# Regular language

Regular language

In theoretical computer science, a regular language is a formal language (i.e., a possibly infinite set of finite sequences of symbols from a finite alphabet) that satisfies the following equivalent properties:
* it can be accepted by a deterministic finite state machine
* it can be accepted by a nondeterministic finite state machine
* it can be accepted by an alternating finite automaton
* it can be described by a formal regular expression. Note that the "regular expression" features provided with many programming languages are augmented with features that make them capable of recognizing languages which are not regular, and are therefore not strictly equivalent to formal regular expressions.
* it can be generated by a regular grammar
* it can be generated by a prefix grammar
* it can be accepted by a read-only Turing machine
* it can be defined in monadic second-order logic
* it is recognized by some finitely generated monoid

Regular languages over an alphabet

The collection of regular languages over an alphabet Σ is defined recursively as follows:
* the empty language Ø is a regular language.
* the empty string language { ε } is a regular language.
* For each "a" ∈ Σ, the singleton language { "a" } is a regular language.
* If "A" and "B" are regular languages, then "A" ∪ "B" (union), "A" • "B" (concatenation), and "A"* (Kleene star) are regular languages.
* No other languages over Σ are regular.

All finite languages are regular. Other typical examples include the language consisting of all strings over the alphabet {"a", "b"} which contain an even number of "a"s, or the language consisting of all strings of the form: several "a"s followed by several "b"s.

A simple example of a language that is not regular is the set of strings $\left\{a^nb^n,vert; nge 0\right\}$. Some additional examples are given below.

Complexity results

In computational complexity theory, the complexity class of all regular languages is sometimes referred to as REGULAR or REG and equals DSPACE(O(1)), the decision problems that can be solved in constant space (the space used is independent of the input size). REGULAR &ne; AC0, since it (trivially) contains the parity problem of determining whether the number of 1 bits in the input is even or odd and this problem is not in AC0. [M. Furst, J. B. Saxe, and M. Sipser. Parity, circuits, and the polynomial-time hierarchy. Math. Systems Theory, 17:13–27, 1984.] On the other hand, it is not known to contain AC0.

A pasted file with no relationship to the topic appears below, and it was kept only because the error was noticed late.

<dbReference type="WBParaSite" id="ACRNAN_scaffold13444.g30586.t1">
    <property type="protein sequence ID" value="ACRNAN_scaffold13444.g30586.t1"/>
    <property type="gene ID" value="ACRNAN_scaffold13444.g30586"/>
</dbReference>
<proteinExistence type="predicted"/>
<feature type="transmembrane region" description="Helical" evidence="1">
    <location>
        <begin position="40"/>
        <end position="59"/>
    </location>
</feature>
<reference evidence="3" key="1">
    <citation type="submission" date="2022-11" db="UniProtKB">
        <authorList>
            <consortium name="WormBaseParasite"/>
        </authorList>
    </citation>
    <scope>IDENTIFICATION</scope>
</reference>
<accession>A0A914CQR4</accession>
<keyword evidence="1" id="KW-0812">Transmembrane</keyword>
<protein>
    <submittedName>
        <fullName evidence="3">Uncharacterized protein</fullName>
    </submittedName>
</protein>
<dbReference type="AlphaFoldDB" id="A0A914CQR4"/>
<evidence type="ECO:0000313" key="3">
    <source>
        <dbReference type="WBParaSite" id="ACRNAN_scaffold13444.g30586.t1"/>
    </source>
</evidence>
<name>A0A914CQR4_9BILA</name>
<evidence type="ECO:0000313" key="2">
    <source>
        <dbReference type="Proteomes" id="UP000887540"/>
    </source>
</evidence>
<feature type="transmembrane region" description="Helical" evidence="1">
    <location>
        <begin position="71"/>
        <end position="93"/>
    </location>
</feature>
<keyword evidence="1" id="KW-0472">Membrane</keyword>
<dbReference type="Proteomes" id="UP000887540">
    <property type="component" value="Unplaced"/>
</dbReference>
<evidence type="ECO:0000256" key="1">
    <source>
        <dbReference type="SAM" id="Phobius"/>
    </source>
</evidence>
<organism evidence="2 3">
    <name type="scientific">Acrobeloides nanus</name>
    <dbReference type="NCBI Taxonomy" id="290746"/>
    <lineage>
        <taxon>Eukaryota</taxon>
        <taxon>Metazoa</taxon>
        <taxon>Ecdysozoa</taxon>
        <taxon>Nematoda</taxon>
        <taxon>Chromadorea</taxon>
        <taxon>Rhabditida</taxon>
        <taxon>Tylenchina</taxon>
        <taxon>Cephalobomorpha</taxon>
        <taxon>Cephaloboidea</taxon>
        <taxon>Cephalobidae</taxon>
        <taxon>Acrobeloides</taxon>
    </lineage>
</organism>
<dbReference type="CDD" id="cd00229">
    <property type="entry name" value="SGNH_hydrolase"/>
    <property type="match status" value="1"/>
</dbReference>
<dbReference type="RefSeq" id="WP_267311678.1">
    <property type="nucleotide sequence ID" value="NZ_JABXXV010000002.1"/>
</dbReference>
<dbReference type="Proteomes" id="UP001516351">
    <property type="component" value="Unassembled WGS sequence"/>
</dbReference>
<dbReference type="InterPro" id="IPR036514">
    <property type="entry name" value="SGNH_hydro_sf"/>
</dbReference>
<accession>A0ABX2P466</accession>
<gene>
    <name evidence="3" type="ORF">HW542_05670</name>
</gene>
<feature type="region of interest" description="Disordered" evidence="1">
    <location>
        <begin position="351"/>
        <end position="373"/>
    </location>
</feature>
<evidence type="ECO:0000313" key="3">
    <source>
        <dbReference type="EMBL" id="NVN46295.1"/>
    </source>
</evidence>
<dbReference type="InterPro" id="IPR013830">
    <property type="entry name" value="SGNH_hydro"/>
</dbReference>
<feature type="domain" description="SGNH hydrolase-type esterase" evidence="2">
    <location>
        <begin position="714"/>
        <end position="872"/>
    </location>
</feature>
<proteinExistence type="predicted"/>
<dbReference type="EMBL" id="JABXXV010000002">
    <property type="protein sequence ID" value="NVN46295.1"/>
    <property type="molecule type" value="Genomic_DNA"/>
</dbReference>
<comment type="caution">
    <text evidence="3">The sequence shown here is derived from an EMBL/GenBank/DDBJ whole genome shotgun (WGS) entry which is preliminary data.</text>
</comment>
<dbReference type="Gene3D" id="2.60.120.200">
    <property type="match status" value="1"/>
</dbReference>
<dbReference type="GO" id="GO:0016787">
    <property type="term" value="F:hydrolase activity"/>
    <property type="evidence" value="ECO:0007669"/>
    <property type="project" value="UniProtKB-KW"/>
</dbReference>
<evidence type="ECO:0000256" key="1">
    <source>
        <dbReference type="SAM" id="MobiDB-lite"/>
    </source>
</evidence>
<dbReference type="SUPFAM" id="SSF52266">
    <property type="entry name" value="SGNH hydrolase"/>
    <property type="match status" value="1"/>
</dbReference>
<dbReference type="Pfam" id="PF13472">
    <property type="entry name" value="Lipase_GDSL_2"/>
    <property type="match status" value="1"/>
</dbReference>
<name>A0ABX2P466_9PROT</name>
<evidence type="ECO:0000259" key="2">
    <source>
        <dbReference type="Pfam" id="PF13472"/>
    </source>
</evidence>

If a language is "not" regular, it requires a machine with at least &Omega;(log log "n") space to recognize (where "n" is the input size). [J. Hartmanis, P. L. Lewis II, and R. E. Stearns. Hierarchies of memory-limited computations. "Proceedings of the 6th Annual IEEE Symposium on Switching Circuit Theory and Logic Design", pp. 179&ndash;190. 1965.] In other words, DSPACE(o(log log "n")) equals the class of regular languages. In practice, most nonregular problems are solved by machines taking at least logarithmic space.

Closure properties

The regular languages are closed under the following operations: That is, if "L" and "P" are regular languages, the following languages are regular as well:

* the complement of "L"
* the Kleene star $L^*$ of "L"
* the image "φ(L)" of "L" under a string homomorphism
* the concatenation $L circ P$ of "L" and "P"
* the union $L cup P$ of "L" and "P"
* the intersection $L cap P$ of "L" and "P"
* the difference $L-P$ of "L" and "P"
* the reverse $L^R$ of "L"

Deciding whether a language is regular

To locate the regular languages in the Chomsky hierarchy, one notices that every regular language is context-free. The converse is not true: for example the language consisting of all strings having the same number of a's as b's is context-free but not regular. To prove that a language such as this is not regular, one uses the Myhill-Nerode theorem or the pumping lemma.

There are two purely algebraic approaches to define regular languages. If &Sigma; is a finite alphabet and &Sigma;* denotes the free monoid over &Sigma; consisting of all strings over &Sigma;, "f" : &Sigma;* &rarr; "M" is a monoid homomorphism where "M" is a "finite" monoid, and "S" is a subset of "M", then the set "f" −1("S") is regular. Every regular language arises in this fashion.

If "L" is any subset of &Sigma;*, one defines an equivalence relation ~ (called the syntactic relation) on &Sigma;* as follows: "u" ~ "v" is defined to mean:"uw" &isin; "L" if and only if "vw" &isin; "L" for all "w" &isin; &Sigma;* The language "L" is regular if and only if the number of equivalence classes of ~ is finite (A proof of this is provided in the article on the syntactic monoid). When a language is regular, then the number of equivalence classes is equal to the number of states of the minimal deterministic finite automaton accepting "L".

A similar set of statements can be formulated for a monoid $MsubsetSigma^*$. In this case, equivalence over "M" leads to the concept of a recognizable language.

Finite languages

A specific subset within the class of regular languages is the finite languages – those containing only a finite number of words. These are obviously regular as one can create a regular expression that is the union of every word in the language, and thus are regular.

ee also

* Pumping lemma for regular languages

References

* Chapter 1: Regular Languages, pp.31&ndash;90. Subsection "Decidable Problems Concerning Regular Languages" of section 4.1: Decidable Languages, pp.152&ndash;155.

* [http://qwiki.stanford.edu/wiki/Complexity_Zoo:R#reg REG at Complexity Zoo]

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